Today, a strange thing happened. I got called an ‘immigrant’.


Let me explain first that I will be spending a year studying abroad in France next year, and that currently I am filling out paperwork to sort it all out.

So, an official told me that I would be an ‘immigrant’ next year. This is strange – I had never thought about it that way before. To be honest, I didn’t think that studying abroad for a year would even make me an immigrant. Being the prepared…

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The Customer Service Bug

When I was at school, I held several jobs in catering. Working in a café and being a waiter in a restaurant required customer service skills, but I never really knew what I was letting myself in for when I took these jobs on. Yes, they were hard work, yes they were stressful and no, the pay wasn’t great, but that’s not what I’m getting at here – I’m talking about the customer service bug.

Let me explain.

When you offer your friend a drink when they come over to visit, how would you make this offer?

“Do you want a drink” is probably your answer, or if you were being polite maybe you would say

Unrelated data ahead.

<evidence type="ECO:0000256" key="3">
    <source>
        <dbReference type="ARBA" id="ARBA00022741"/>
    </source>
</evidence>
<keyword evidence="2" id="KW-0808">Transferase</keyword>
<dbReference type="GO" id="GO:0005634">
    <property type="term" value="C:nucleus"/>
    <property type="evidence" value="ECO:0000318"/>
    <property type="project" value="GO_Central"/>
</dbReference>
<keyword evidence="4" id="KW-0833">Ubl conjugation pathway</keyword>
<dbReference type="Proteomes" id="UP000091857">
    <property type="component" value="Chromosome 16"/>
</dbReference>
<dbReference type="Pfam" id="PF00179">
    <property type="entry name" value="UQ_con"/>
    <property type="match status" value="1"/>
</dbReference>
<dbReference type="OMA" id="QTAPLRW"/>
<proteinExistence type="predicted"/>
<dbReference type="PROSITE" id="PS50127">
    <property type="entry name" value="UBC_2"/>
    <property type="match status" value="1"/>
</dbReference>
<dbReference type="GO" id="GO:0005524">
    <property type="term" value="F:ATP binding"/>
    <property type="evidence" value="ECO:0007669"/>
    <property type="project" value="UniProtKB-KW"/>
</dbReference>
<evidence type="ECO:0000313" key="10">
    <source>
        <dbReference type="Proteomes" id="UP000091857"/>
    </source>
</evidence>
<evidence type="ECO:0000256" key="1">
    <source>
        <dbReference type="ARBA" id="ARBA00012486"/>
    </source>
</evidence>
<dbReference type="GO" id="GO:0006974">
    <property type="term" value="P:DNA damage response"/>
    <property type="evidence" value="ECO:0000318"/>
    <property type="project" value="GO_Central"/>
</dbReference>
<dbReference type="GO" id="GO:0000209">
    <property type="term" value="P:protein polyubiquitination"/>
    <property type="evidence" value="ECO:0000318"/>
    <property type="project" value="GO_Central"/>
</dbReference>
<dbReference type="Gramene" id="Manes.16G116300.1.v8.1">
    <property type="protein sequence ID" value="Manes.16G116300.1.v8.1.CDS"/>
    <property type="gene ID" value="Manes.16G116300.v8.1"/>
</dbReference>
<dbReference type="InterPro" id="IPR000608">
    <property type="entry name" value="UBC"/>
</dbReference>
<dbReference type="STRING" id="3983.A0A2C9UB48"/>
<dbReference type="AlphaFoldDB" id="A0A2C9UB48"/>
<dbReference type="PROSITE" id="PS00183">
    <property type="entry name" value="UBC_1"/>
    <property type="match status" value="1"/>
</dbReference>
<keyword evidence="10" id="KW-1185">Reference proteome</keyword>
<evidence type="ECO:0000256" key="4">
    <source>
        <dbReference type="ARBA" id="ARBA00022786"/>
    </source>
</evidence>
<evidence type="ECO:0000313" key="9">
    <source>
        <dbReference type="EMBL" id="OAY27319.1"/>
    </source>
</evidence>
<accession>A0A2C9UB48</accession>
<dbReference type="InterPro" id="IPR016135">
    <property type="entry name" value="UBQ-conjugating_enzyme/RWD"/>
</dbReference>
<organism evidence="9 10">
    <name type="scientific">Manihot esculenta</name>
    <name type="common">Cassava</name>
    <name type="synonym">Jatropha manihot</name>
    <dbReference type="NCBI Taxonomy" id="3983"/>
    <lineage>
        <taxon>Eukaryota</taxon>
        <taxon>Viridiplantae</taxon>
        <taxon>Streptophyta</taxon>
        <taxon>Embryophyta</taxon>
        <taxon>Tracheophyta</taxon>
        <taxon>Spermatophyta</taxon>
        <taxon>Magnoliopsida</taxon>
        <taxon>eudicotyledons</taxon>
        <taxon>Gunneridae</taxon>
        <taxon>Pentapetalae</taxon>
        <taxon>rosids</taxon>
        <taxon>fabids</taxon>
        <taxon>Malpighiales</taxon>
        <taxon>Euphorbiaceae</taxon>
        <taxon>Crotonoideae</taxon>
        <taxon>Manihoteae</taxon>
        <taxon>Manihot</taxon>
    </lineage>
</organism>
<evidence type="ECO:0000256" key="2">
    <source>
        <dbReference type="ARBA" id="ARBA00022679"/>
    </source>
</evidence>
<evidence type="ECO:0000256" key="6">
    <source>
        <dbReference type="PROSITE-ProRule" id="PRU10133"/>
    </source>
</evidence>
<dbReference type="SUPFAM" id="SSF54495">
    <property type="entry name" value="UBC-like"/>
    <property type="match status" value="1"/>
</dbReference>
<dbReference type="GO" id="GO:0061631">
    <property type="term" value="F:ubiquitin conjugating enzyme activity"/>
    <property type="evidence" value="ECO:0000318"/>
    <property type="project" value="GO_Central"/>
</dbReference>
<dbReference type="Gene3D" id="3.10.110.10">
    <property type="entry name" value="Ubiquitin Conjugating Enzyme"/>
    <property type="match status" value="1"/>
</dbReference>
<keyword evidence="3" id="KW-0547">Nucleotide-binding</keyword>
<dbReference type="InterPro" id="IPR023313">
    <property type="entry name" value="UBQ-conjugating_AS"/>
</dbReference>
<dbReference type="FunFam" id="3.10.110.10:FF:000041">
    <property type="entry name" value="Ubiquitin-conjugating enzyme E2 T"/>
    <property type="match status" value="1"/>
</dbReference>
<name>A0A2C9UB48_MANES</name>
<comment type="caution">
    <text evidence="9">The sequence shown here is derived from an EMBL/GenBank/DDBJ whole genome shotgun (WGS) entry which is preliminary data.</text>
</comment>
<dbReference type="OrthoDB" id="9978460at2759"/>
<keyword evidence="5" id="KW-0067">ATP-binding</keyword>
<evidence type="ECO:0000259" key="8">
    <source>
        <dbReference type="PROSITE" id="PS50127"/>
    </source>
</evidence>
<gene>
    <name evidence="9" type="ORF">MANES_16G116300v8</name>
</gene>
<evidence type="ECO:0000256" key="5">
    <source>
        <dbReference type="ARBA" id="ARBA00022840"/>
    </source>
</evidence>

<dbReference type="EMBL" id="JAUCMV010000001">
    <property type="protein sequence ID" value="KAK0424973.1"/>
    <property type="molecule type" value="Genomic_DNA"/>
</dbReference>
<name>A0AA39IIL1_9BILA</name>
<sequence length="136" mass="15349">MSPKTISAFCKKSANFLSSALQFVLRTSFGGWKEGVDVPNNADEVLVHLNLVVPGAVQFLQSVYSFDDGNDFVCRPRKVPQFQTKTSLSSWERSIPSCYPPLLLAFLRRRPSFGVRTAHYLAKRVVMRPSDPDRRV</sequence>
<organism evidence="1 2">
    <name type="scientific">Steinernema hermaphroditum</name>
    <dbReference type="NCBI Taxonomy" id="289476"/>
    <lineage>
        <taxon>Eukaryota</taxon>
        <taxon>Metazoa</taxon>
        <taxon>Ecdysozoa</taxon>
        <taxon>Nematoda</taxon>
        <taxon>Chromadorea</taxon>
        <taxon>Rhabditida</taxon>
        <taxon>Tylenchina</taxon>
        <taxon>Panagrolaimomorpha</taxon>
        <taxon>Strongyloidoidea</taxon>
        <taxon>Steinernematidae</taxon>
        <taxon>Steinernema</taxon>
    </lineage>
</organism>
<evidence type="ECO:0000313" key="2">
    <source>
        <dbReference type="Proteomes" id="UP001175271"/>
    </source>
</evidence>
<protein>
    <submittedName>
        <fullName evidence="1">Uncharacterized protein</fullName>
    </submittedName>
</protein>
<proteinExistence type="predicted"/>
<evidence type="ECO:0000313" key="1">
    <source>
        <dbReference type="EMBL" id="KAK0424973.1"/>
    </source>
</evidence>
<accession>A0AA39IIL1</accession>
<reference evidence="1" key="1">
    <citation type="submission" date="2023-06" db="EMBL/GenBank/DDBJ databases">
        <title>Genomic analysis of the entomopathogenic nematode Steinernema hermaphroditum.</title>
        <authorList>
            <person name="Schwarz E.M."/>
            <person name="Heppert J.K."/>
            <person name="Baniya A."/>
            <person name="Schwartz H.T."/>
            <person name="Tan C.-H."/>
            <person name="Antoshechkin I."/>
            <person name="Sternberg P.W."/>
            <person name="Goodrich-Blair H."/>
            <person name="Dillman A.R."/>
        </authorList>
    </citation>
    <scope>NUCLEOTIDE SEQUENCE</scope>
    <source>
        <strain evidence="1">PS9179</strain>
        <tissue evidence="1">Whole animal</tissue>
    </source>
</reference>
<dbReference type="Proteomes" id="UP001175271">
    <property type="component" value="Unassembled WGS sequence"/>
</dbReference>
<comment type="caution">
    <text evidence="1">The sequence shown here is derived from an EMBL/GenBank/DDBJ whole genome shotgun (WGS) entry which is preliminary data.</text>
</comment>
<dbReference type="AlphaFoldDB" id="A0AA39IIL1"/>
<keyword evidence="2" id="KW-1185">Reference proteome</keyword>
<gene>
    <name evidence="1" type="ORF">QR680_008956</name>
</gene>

“Would you like a drink?”

What’s wrong with those? Nobody would take offence to these questions, and I wouldn’t hesitate to say these things to a stranger. However, somehow when you are serving a customer these statements become

“Any beverages for yourself at all, sir?” 

I cannot even begin to say what is wrong with this statement. First there’s the irritating turn of phrase ‘at all’. Why is that there? Where does that come from? I hear it so often when I am being served in places. ‘Would you like a bag at all’ is the favourite. It makes me cringe, but I’ve caught myself dropping this line on more than one occasion, and I wouldn’t dream of doing it normally.

 Additionally, where the hell is the verb in all of this?! An utterance is not a sentence unless it has a verb in it, and I’m sorry but there just isn’t one there. Why insult the customer with a question that, grammatically, isn’t even a sentence?

 The reflexive pronoun is used when the subject and object of the verb are the same, for example ‘myself’ in the phrase ‘I wash myself’. Firstly, as I already said, there isn’t even a verb there to make a reflexive pronoun necessary, and secondly, it’s still wrong. ‘You’ would do just fine.

 So, think about this. I understand, I really do. I have done it myself time and time again. We need to immunise ourselves (reflexive pronoun used correctly) against the customer service bug and speak to our clients properly. Next time someone asks me if there will be ‘any beverages for yourself at all’ I will actually break down and cry in front of them.